The Assembly of First Nations (AFN) and the First Nations Child and Family Caring Society filed a complaint under the Canadian Human Rights Act stating the Government of Canada was discriminating against First Nations children and families by underfunding the First Nations Child and Family Services Program (FNCFS) on-reserve and in the Yukon, and by applying a narrow interpretation of Jordan’s Principle.
The Canadian Human Rights Tribunal (CHRT) agreed with the complainants in a landmark decision and ordered the federal government to end its discrimination, immediately reform the FNCFS Program, and fully implement Jordan’s Principle.
At the request of the Assembly of First Nations (AFN), the CHRT issued a Compensation Decision ordering the Government of Canada to pay eligible First Nations children and their parents and caregivers $40,000 in compensation. Included in the decision were First Nations children on-reserve and in the Yukon who were necessarily and unnecessarily removed from their homes from 2006 onwards, and First Nations children who were denied the essential services and other supports they needed, or received them after a delay, because the Government of Canada applied a narrow interpretation of Jordan’s Principle. Two class action lawsuits were also filed, including one by the AFN, and another by Moushoom/Trout seeking compensation for First Nations children and family members who were discriminated against through underfunding of the FNCFS Program and narrow application of Jordan’s Principle. These class actions concern compensation back to 1991, which means they cover more First Nations children and caregivers than the CHRT’s orders.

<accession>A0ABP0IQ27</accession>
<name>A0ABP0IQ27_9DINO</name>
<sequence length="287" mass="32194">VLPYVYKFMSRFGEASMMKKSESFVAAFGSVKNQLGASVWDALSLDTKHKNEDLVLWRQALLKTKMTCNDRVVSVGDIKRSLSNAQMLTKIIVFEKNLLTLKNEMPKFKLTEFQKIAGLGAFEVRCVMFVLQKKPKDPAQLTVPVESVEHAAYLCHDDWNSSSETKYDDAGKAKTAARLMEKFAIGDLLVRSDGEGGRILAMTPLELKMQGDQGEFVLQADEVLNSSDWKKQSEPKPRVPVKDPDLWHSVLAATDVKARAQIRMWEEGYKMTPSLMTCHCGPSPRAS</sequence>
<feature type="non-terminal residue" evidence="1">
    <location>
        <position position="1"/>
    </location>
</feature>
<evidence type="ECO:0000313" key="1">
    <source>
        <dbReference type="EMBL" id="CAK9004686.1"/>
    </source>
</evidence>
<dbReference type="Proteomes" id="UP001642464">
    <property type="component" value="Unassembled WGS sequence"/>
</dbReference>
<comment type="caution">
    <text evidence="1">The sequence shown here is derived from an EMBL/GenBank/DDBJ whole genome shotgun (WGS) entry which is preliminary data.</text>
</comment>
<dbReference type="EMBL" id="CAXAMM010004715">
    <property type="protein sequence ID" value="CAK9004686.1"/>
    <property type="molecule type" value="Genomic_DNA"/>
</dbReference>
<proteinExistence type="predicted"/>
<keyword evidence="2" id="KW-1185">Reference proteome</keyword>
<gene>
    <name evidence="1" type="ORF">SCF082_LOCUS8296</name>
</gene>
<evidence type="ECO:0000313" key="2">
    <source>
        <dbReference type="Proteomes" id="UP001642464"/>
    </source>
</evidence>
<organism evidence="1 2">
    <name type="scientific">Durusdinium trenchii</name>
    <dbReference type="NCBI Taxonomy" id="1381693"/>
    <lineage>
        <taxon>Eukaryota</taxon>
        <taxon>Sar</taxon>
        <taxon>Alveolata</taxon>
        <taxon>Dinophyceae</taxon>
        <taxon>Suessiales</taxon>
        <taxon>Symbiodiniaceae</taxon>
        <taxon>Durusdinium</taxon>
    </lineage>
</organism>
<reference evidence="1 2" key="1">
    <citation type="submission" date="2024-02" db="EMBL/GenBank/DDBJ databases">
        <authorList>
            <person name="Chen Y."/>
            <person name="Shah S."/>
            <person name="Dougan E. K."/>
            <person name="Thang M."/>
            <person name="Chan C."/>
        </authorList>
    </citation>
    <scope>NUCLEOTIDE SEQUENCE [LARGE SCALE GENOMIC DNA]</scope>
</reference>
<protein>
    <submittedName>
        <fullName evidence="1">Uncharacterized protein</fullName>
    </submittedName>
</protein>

The Government of Canada agreed to enter negotiations to settle the class action lawsuits.
The Assembly of First Nations (AFN), the Government of Canada and Moushoom/Trout signed an Agreement-in-Principle that outlined $20 billion in compensation for First Nations children and families impacted by the discriminatory funding practices of the federal FNCFS program and its narrow implementation of Jordan’s Principle.
June 30, 2022
Final Settlement Agreement on compensation is the result of the dedicated efforts that took place over many years.
August 19, 2022
Announcement that the plaintiffs and Canada have agreed to a Settlement that requires that Canada pay $20 billion in compensation. Notice is issued to class members so that they can understand the Settlement and decide whether they wish to receive compensation or opt-out.
The hearing has been postponed.
On October 25, 2022, the CHRT announced that it has not approved the First Nations Child and Family Services and Jordan’s Principle Class Action Settlement.
On April 19, 2023, the First Nations Child and Family Services, Jordan’s Principle, and Trout Class Settlement Agreement is revised.
On July 26, 2023, the Canadian Human Rights Tribunal approves the revised Settlement Agreement.
The hearing is scheduled to take place in Ottawa on October 23, 2023.